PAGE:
#MathProblemOfTheDay: Slopes in a Subway Station

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This is part of the subway stop at 59th street and Lexington Ave, in New York City.

Estimate the slope of this escalator, by comparing the diagonal line to the grid of square tiles on the wall.

I found this interesting for two reasons:

(1) it seemed fun to consider different visual approaches here, and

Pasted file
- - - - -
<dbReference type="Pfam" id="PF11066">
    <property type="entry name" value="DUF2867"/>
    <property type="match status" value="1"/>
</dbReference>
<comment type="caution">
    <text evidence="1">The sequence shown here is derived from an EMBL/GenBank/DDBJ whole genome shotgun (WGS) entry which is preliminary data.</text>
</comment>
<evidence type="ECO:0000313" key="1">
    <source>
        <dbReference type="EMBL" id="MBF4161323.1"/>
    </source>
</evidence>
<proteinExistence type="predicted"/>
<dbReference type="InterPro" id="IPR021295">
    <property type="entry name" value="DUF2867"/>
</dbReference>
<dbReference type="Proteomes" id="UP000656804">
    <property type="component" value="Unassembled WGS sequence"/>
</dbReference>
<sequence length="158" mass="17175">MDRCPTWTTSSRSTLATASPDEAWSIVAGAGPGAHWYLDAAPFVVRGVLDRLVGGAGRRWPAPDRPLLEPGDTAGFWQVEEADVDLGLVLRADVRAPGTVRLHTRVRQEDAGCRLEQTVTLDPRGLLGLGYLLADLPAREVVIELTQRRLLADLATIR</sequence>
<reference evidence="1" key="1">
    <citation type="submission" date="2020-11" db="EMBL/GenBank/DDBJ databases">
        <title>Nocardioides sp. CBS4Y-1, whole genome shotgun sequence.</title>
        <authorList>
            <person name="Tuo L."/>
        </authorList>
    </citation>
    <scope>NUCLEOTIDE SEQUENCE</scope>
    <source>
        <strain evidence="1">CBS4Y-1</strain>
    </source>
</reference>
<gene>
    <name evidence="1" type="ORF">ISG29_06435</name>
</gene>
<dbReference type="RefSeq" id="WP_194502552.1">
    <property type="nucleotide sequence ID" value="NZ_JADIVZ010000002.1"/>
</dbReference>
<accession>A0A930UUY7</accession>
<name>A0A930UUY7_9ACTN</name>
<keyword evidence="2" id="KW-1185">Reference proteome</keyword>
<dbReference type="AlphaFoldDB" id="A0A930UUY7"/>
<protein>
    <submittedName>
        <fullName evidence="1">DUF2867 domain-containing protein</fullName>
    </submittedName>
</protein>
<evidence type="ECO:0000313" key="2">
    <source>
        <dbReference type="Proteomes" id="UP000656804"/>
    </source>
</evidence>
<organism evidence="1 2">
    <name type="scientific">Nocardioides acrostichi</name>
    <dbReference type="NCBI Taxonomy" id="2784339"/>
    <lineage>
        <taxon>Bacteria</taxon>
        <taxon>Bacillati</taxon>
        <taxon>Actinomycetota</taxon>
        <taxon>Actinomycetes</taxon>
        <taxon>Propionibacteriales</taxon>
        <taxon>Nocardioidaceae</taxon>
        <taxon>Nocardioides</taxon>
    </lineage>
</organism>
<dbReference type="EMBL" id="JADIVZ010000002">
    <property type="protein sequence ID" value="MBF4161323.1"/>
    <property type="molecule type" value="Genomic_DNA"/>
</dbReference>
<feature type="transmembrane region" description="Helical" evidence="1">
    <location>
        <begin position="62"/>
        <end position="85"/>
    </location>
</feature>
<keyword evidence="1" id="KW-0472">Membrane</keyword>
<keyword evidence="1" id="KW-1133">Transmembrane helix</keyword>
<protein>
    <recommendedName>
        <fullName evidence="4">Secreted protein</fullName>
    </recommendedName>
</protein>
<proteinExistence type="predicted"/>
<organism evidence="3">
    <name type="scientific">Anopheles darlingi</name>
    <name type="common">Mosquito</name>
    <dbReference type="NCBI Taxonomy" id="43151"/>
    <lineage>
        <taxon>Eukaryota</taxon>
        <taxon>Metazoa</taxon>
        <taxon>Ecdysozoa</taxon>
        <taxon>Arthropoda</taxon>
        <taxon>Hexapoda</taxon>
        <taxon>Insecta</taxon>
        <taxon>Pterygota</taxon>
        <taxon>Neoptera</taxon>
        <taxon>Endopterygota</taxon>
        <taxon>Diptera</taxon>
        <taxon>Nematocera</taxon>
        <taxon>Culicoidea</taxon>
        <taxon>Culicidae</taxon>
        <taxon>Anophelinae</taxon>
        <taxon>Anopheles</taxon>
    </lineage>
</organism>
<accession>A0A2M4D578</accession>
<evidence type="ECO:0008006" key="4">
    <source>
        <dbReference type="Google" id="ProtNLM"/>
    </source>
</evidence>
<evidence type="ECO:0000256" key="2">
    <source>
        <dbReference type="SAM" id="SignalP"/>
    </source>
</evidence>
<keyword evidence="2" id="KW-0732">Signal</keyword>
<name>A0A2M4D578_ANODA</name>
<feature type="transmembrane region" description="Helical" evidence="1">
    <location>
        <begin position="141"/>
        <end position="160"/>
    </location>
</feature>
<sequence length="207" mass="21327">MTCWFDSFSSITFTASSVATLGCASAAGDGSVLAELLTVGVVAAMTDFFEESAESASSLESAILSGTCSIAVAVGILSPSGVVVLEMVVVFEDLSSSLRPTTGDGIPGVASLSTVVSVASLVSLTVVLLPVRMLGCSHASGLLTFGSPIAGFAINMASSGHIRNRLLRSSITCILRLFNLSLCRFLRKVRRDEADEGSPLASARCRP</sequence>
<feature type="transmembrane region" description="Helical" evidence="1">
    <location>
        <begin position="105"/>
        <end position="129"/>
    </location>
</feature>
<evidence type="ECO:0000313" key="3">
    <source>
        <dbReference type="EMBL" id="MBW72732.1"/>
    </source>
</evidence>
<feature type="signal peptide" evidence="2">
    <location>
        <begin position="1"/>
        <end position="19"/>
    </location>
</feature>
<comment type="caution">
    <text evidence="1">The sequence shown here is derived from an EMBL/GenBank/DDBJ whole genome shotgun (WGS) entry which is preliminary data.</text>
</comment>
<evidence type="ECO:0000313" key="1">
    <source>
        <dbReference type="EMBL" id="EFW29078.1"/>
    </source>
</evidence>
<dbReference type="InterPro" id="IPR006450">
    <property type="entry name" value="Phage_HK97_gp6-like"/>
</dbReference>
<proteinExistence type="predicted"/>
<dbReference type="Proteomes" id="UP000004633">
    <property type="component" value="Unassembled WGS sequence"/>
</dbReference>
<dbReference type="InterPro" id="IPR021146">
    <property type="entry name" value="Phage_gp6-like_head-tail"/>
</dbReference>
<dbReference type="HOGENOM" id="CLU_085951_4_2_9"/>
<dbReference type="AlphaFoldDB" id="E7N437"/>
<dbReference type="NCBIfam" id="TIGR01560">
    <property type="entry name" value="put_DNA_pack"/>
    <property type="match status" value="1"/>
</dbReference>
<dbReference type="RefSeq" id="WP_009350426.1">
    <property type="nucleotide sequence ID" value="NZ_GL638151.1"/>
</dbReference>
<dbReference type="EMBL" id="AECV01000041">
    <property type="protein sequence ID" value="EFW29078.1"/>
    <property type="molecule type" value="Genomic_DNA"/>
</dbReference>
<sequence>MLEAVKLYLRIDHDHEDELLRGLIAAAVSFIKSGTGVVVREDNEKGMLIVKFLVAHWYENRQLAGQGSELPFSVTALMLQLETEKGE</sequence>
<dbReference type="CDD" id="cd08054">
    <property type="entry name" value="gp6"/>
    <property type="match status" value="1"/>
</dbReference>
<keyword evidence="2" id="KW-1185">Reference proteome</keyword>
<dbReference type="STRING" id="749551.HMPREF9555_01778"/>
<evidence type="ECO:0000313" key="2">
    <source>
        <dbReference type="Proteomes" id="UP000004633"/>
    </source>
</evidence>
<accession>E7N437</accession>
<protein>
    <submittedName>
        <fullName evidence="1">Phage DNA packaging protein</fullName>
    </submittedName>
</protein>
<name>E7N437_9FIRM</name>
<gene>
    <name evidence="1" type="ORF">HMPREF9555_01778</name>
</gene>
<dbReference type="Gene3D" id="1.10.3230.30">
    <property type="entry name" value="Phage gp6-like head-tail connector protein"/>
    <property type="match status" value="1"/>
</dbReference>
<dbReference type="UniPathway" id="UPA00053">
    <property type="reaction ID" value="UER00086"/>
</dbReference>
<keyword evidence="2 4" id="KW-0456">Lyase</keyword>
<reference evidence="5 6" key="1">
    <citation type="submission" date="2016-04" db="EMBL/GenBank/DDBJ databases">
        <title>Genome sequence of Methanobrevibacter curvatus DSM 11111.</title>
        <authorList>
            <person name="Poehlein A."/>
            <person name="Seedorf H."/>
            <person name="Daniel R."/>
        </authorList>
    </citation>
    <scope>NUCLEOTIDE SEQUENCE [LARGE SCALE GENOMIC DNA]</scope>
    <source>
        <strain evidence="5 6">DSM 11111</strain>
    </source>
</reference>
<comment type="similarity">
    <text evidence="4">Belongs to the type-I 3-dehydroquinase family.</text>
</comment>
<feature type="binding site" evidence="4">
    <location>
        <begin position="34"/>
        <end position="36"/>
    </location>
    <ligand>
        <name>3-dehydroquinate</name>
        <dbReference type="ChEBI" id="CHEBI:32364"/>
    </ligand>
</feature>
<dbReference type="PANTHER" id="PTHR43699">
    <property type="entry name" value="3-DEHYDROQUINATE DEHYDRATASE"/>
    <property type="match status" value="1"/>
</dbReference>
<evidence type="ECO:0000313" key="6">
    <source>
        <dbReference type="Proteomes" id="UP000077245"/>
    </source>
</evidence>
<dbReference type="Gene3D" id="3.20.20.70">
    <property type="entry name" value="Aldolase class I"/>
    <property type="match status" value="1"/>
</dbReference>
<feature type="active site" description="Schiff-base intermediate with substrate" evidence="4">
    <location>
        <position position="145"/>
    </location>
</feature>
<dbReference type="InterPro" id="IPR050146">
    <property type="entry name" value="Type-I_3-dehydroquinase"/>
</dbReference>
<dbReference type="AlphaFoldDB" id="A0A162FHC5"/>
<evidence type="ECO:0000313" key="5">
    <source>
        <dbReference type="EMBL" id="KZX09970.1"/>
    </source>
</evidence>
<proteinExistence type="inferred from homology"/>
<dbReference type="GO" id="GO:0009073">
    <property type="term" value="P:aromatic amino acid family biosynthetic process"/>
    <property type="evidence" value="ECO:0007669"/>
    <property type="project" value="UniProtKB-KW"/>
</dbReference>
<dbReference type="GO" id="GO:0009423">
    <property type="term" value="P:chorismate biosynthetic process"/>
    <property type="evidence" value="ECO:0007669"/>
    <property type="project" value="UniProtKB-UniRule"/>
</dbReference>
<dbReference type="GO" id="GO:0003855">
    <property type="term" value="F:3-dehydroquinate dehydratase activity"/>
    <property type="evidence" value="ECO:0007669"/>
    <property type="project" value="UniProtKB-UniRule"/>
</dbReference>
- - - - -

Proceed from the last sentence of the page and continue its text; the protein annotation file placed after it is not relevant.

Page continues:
(2) in real life, the staircase and adjacent escalator seemed *really steep.*  Yet if you look at boxes, the slope is less than 1, ie the angle of elevation is less than 45 degrees (a slope of 1 would be 1 full box up for every box over).

I remember in math class, I thought of a slope of 1 as kind of average. Not too flat, not too steep. But in the physical world it is pretty steep! I’m trying to think if I’ve ever seen a road, walkway, or ramp that actually had a slope of 1.

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